V = Nm/C.

This neatly packages the force allowing it to be applied in everyday situations.
The term "emf" was coined in a time where things were not as well understood as they are today. The "force" in "emf" is not a force at all. The term "emf" refers to a ratio of energy gained per unit charge. A battery rated at 12 volts provides 12 joules of energy per coulomb of charge. The actual force acting on a charge is Lorentz force. The electric force on a charge due to an electric field E is given by: F = qE. BR.

Claude
 
  • #12
Merlin3189
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I'm finding this very turbid and obfuscatory.
I thought I understood emf and voltage before. It's a revelation to me that emf has anything to do with mechanical force - well any more than current does, say.
My own favourite is PD. I call that voltage as well. I like PDs because I can see them (well, observe or measure.) Emfs I usually have to deduce from the pds they cause.
In any case I measure them all in volts using a machine which tells me how far a spring is stretched by the current flowing through a coil in a magnetic field. (Aaargh! Hoist with my own petard! Voltage does have something to do with mechanical force.)

You've really got me worried now. I shall have sleepless nights until I get myself a yellow plastic box that measures not just true RMS (is there any other sort?) but true emf as well.
 
  • #13
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A needle type voltmeter measures current, not voltage. The voltage across the leads is connected across a resistor and the meter is calibrated so that the current in said resistor reads a specific voltage. Current is related to mechanical force at dc, but voltage is not related to force. In motor control, speed relates to voltage, torque relates to current. And vice-versa. Does this help? BR.

Claude
 
  • #14
meBigGuy
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It's a revelation to me that emf has anything to do with mechanical force -

It doesn't. At least not directly.

As wikipedia says about EMF: The word "force" in this case is not used to mean mechanical force, measured in newtons, but a potential, or energy per unit of charge, measured in volts.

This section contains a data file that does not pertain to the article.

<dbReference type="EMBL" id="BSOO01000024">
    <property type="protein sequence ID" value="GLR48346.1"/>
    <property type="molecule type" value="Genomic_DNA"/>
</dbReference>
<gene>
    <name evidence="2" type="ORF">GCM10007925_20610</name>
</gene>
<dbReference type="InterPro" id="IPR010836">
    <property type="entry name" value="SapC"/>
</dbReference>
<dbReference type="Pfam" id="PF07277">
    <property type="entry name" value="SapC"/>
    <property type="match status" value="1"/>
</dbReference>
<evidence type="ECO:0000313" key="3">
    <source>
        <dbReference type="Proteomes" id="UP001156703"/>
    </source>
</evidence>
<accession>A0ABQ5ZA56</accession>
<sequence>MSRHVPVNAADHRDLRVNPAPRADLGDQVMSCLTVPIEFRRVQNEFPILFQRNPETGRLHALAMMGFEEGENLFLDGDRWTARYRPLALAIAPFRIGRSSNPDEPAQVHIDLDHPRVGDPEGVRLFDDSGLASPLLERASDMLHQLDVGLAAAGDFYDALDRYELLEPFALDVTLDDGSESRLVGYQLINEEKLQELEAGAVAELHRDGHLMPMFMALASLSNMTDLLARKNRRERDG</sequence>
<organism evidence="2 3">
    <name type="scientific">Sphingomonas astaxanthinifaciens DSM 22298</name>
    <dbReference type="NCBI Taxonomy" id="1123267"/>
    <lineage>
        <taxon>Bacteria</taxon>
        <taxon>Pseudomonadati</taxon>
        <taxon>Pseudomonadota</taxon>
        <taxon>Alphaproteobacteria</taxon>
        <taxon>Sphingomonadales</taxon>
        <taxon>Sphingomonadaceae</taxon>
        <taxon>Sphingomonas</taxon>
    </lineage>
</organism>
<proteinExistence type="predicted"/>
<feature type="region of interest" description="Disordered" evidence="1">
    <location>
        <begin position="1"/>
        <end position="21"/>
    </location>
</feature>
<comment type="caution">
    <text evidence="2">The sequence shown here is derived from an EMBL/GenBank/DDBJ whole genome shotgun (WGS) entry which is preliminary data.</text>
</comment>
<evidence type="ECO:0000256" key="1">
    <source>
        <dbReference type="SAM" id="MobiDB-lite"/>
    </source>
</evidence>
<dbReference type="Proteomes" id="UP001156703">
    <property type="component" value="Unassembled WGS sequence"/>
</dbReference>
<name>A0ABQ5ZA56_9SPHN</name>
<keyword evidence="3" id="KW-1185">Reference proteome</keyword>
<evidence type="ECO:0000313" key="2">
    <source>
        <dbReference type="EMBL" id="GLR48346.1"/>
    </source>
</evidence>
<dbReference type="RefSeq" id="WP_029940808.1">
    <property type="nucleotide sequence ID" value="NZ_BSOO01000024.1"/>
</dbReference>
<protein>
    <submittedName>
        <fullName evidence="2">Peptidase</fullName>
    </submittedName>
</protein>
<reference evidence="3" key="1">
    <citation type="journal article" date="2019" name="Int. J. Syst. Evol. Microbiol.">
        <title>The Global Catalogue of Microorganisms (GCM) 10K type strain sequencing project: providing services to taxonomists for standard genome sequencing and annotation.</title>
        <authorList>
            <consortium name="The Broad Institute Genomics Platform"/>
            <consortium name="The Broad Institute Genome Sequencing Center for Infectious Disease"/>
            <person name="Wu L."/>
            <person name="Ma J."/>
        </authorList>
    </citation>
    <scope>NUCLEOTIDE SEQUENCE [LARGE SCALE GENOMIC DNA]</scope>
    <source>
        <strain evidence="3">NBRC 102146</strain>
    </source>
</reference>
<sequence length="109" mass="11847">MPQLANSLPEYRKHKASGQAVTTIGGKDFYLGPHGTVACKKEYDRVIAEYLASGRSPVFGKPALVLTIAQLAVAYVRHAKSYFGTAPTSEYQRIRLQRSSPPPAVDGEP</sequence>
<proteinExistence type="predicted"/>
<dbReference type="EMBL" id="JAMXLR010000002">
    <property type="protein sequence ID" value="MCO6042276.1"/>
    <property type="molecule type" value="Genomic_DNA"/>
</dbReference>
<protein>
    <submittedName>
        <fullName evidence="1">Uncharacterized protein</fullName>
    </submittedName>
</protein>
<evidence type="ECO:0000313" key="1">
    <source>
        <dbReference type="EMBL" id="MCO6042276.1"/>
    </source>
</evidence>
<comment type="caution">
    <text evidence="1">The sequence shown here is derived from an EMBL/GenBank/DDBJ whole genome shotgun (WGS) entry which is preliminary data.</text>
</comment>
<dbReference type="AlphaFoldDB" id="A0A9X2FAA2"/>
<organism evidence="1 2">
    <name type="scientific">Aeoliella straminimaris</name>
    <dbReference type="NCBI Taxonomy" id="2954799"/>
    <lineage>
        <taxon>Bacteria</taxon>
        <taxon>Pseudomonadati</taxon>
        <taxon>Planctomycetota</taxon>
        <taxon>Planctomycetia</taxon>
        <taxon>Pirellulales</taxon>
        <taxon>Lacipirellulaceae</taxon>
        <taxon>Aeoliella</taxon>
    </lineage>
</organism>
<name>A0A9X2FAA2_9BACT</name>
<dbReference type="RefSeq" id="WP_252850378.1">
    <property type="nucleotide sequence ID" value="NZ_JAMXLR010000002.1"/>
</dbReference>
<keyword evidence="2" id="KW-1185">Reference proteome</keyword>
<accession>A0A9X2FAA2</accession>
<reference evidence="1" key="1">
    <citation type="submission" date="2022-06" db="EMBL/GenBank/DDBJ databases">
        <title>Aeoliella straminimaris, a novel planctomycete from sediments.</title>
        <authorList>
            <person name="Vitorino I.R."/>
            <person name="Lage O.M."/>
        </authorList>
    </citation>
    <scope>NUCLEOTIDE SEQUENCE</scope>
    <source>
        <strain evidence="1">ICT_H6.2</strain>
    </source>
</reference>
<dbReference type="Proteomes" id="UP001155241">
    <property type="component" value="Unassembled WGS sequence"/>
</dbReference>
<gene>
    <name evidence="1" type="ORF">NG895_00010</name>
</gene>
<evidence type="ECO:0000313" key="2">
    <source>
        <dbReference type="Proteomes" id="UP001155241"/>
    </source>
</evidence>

Not sure yet what Jeff was getting on about with respect to EMF and Voltage not being used interchangeably in some situations. He has talked about electric fields, and mechanical forces, but still has me confused.
 
  • #15
jim hardy
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Would not
a nonconductive Ziploc sandwich bag
containing one coulomb of charge
when placed in an electric field of one volt per meter
experience one Newton of force in direction of the field ?
 
  • #16
meBigGuy
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Nobody is arguing that mechanical forces can't be created by electric fields acting on charges. Mechanical forces are off-topic and confusing the issue.

At issue is the following statement:
There is a slight difference between EMF and voltage. The two are usually used interchangeably, so unless there's a pedantic problem this can be ignored.

We have yet to hear of a situation where EMF (electromotive force) and Voltage are different. The confusion started at post #6.
 
  • #17
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Nobody is arguing that mechanical forces can't be created by electric fields acting on charges. Mechanical forces are off-topic and confusing the issue.

At issue is the following statement:


We have yet to hear of a situation where EMF (electromotive force) and Voltage are different. The confusion started at post #6.
EMF is measured in Volts. They are different. It is a pedantic difference.

EMF could also be measured in other units (not that I'm aware of any; pounds instead of newtons? feet instead of meters?). Voltage could not be measured in other units, because the name implies the the unit of measure.

Volts are (among other things) Newton meters per Coulomb. That makes them related to force, but not the same as force.

And yes, I'm picking nits, but that's what "pedantic" means.
 
  • #18
meBigGuy
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Hmmm --- I don't get it even if you are pedantic. EMF and voltage are measures of the same thing so can be used interchangeably. Doesn't matter what you call them, or what the units are, they measure the same thing. Can you agree with that?

BTW, to be pedantic, saying the word voltage implies measurement in volts is a big assumption. Voltage could easily be expressed in standard lemons.
 
  • #19
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Here's an example of where they differ:

What is the EMF of a 9V battery. Answer in long ton furlongs per mole charge.
 
  • #20
meBigGuy
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What is the EMF of a 9V battery. Answer in long ton furlongs per mole charge.

And that will be exactly equal to 9 volts. They are identical.

What is the Voltage of a 9V battery? Answer in long ton furlongs per mole charge.